When asked to explain his strike against Wright, Doug Evans says, "She was sued by Tardy Furniture, after these murders, by the family members that will be testifying here today. ... She knows almost every defense witness in this case. She has worked with the father of the defendant."

The defense responds that Wright is similar to other jurors that the prosecutors have accepted and that they're striking her because of her race. "Like No. 17, accepted by the state, [who] has extensive acquaintance with many witnesses. ... We think [the strike] is, therefore, pretextual ... particularly in light ... of the history of race discrimination in jury selection in this district."

The judge sides with the prosecution. Wright is excluded.

The state then accepts the eight white jurors that follow and "tenders" the panel of twelve to the defense.

This is a crucial point in how an all-white or nearly all-white jury is created.

The defense can only choose from the jurors that the state has accepted. If the state strikes every black juror, the defense has no choice but to accept white jurors.

The defense challenges 3 of the 12 jurors that the state has accepted. The nine the defense accepts are seated on the jury.

Because the defense struck three jurors, the state needs to select three more. Moving in order down the list, prosecutors tender the next two prospective jurors, who are both white, and then use two peremptory challenges against two black jurors, Tashia Cunningham and Edith Burnside.

When asked to explain his strikes, Evans says of Cunningham, "On her questionnaire, she put she would not consider death or life. She was back and forth in questioning on what her opinion was on the death penalty. She knows the defendant's sister."

The defense responds, "Ms. Cunningham said that yes, [she and Curtis' sister] worked on the same line, but they ... usually worked quite distant from each other. She freely acknowledged her acquaintance and friendship and workplace friendship but said she could set that aside and be fair and neutral. The state has accepted those sorts of assurances from virtually every white juror it has tendered without more than a passing conversation."

Of Burnside, Evans says, "Ms. Edith Burnside. She stated that she knows the defendant. She knows [the defendant's aunt]. The defendant was very good friends with both of her sons. He has visited in her home many times. She also was sued by Tardy Furniture, and a garnishment was issued against her."

The defense tries to argue that the prosecution has questioned white and black jurors differently, but the judge disagrees and allows the strikes.

Finally, the prosecution accepts the next juror, who is white.

The defense rejects two of the three jurors the prosecution has picked. So there are still two open spots on the jury.

The prosecution then accepts the next two jurors, both white men...

... both of whom are struck by the defense. The defense, at this point, has used 7 of its 12 peremptory strikes.

Prosecutors use their fourth peremptory challenge to strike the next juror, Flancie Young Jones, a black woman.

When asked to explain striking Jones, Doug Evans says, "She is related to the defendant. ... She was late two different times, appearing in court approximately 30 minutes late both times. ... She was back and forth all over the place on her opinion about the death penalty... her only explanation for that change was that she said she had lied on her questionnaire."

In response, the defense says, "Your Honor, they have accepted Juror 51, who lied on his questionnaire... They accepted Mr. Huggins, 51. They apparently don't care if white people lie... They do care if black people do."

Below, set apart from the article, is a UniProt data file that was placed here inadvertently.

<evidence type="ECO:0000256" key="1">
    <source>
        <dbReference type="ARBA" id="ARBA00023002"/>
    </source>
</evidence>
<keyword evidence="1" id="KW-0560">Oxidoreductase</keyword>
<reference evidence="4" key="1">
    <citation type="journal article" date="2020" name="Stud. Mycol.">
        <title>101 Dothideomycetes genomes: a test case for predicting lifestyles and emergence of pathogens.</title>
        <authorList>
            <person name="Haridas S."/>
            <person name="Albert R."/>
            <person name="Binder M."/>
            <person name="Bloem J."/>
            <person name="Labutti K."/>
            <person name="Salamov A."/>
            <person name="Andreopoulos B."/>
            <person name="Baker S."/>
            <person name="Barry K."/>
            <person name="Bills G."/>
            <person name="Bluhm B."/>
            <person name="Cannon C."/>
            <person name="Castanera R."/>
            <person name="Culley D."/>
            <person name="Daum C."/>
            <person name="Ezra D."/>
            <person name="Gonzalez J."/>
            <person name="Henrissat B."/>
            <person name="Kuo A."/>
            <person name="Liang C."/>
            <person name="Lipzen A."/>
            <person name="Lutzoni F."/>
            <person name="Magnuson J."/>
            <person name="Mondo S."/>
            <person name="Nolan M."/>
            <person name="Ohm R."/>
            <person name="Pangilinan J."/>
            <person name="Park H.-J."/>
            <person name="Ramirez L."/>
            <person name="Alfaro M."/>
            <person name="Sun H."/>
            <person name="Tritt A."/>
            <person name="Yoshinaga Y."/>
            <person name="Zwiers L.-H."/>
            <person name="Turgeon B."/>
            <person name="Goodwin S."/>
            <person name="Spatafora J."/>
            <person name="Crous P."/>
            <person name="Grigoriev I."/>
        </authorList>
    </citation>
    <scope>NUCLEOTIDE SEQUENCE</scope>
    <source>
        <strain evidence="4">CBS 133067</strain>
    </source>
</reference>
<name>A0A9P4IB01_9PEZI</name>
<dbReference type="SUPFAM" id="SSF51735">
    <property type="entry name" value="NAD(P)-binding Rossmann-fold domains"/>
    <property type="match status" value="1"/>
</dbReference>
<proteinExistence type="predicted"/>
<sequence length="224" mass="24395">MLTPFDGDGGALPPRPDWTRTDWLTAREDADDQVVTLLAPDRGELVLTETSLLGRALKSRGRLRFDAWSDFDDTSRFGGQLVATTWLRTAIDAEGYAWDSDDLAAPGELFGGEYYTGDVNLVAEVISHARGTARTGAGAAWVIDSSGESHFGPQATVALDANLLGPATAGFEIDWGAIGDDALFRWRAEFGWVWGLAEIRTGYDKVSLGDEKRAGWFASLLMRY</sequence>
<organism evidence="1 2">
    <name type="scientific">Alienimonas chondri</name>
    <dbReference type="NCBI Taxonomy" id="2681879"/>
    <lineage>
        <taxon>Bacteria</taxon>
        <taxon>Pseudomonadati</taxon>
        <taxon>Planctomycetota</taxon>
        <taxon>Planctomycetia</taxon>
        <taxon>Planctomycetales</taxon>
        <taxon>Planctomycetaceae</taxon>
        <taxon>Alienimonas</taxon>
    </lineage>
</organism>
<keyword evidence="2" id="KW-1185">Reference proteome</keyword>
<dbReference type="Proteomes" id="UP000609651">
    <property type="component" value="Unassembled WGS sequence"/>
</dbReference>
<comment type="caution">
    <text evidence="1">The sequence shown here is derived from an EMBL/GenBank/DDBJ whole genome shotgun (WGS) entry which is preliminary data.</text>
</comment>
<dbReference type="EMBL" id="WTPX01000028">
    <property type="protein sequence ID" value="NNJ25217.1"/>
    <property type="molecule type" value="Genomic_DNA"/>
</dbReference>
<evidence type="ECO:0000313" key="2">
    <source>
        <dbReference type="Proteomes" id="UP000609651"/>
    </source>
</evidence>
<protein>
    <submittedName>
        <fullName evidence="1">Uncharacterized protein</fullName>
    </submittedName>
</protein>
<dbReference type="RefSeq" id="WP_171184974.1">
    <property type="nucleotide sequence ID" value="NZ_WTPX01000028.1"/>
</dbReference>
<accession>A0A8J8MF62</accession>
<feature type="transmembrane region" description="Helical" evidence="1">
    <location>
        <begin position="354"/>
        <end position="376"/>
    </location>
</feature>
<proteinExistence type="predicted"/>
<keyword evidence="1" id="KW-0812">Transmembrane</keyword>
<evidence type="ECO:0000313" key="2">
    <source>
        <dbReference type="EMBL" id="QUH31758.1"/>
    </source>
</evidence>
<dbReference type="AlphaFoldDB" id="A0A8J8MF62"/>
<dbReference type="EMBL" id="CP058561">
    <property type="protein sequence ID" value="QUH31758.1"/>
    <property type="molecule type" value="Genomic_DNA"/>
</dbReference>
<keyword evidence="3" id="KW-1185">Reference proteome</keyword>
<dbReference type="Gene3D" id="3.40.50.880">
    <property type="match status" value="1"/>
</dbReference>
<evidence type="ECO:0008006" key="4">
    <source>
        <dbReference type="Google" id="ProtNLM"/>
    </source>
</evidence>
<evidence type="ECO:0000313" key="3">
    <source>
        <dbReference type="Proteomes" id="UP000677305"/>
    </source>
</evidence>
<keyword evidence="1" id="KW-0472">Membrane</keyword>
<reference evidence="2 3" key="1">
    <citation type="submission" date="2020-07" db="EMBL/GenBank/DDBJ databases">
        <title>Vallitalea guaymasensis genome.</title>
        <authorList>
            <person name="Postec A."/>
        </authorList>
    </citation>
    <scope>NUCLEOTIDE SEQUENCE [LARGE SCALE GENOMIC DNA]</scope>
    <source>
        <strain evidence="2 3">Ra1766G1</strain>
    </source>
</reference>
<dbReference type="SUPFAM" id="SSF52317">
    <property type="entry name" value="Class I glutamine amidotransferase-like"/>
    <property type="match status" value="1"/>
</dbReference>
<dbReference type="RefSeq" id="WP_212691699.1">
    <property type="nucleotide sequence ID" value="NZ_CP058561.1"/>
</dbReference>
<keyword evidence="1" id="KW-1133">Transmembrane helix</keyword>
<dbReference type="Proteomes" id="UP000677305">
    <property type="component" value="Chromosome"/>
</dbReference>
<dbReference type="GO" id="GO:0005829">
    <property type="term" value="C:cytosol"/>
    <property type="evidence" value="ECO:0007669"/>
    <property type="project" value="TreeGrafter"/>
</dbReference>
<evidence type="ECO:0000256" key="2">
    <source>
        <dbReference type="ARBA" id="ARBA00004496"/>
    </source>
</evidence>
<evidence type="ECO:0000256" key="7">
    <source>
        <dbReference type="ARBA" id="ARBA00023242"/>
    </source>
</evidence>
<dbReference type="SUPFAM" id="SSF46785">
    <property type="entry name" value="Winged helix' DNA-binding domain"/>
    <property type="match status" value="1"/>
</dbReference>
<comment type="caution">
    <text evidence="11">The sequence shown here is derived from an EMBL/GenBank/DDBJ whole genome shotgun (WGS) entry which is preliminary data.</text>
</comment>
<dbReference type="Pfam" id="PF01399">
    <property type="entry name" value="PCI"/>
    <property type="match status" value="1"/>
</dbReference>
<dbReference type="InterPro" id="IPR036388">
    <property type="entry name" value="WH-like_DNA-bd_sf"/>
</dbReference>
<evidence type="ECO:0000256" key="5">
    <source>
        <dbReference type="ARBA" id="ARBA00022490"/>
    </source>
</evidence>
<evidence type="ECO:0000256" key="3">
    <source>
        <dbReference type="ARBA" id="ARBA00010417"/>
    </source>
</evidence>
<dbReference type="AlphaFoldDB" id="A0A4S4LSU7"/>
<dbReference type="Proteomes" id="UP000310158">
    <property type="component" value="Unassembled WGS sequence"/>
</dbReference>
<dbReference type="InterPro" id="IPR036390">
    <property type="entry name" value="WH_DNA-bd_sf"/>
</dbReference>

The Judge disagrees again and rules the strike isn't racially motivated. The state accepts the next two white jurors.

The defense uses its 8th peremptory challenge on one of the two jurors accepted by the prosecution.

By this point, 11 of the 12 jurors have been chosen.

The state uses its 5th and 6th peremptory strikes on the next two jurors on the list. The 5th challenge is against a white woman, Julia Ann Nail, and the 6th is against a black woman, Diane Owens Copper.

After Copper, the next six jurors are all white.

In explaining why he struck Diane Copper, Evans says, "She has worked with his father, and she has worked with his sister, Cora, at the shoe place. She stated that she knows Curtis' family. She's stated that she leaned toward favoring his side of the case. She knows many defense witnesses."

The defense argues that many white jurors have connections to the Flowers as well, contending, "Your Honor, again, they have accepted — virtually every white juror they have accepted has had some connection, personal or professional as Ms. Copper has a professional workplace relationship with someone who is a likely witness in this case ... when this black juror expressed an opinion that she had formed or had a leaning, they didn't bother to try and rehabilitate her as they did with [two other jurors]."

The judge is un-swayed by the defense and sides with the prosecution again.

The prosecution accepts the next juror, James Hargrove, a white man.

The defense then has the option of accepting or rejecting Hargrove. It has four remaining peremptory challenges, but the next six jurors are all white. The defense accepts Hargrove, finalizing the jury.

11 white jurors and 1 black juror will sentence Curtis Flowers to death.

There were six black jurors who prosecutors had the option of accepting. They struck all but one. When challenged, they gave reasons for each. The prosecution did chose another black juror as one of the three alternate jurors. None of the alternate jurors ended up deliberating.

On appeal, Curtis Flowers' lawyers re-argued the points made during jury selection. They said that the state had accepted white jurors that were so similar to the black jurors it rejected that the only explanation was that the prosecution had struck the jurors because of race.

The Mississippi Supreme Court, in a 2017 decision, went through these reasons one-by-one and agreed with Judge Loper on every ruling he made during the trial.

Will Craft   wcraft@apmreports.org   @craftworksxyz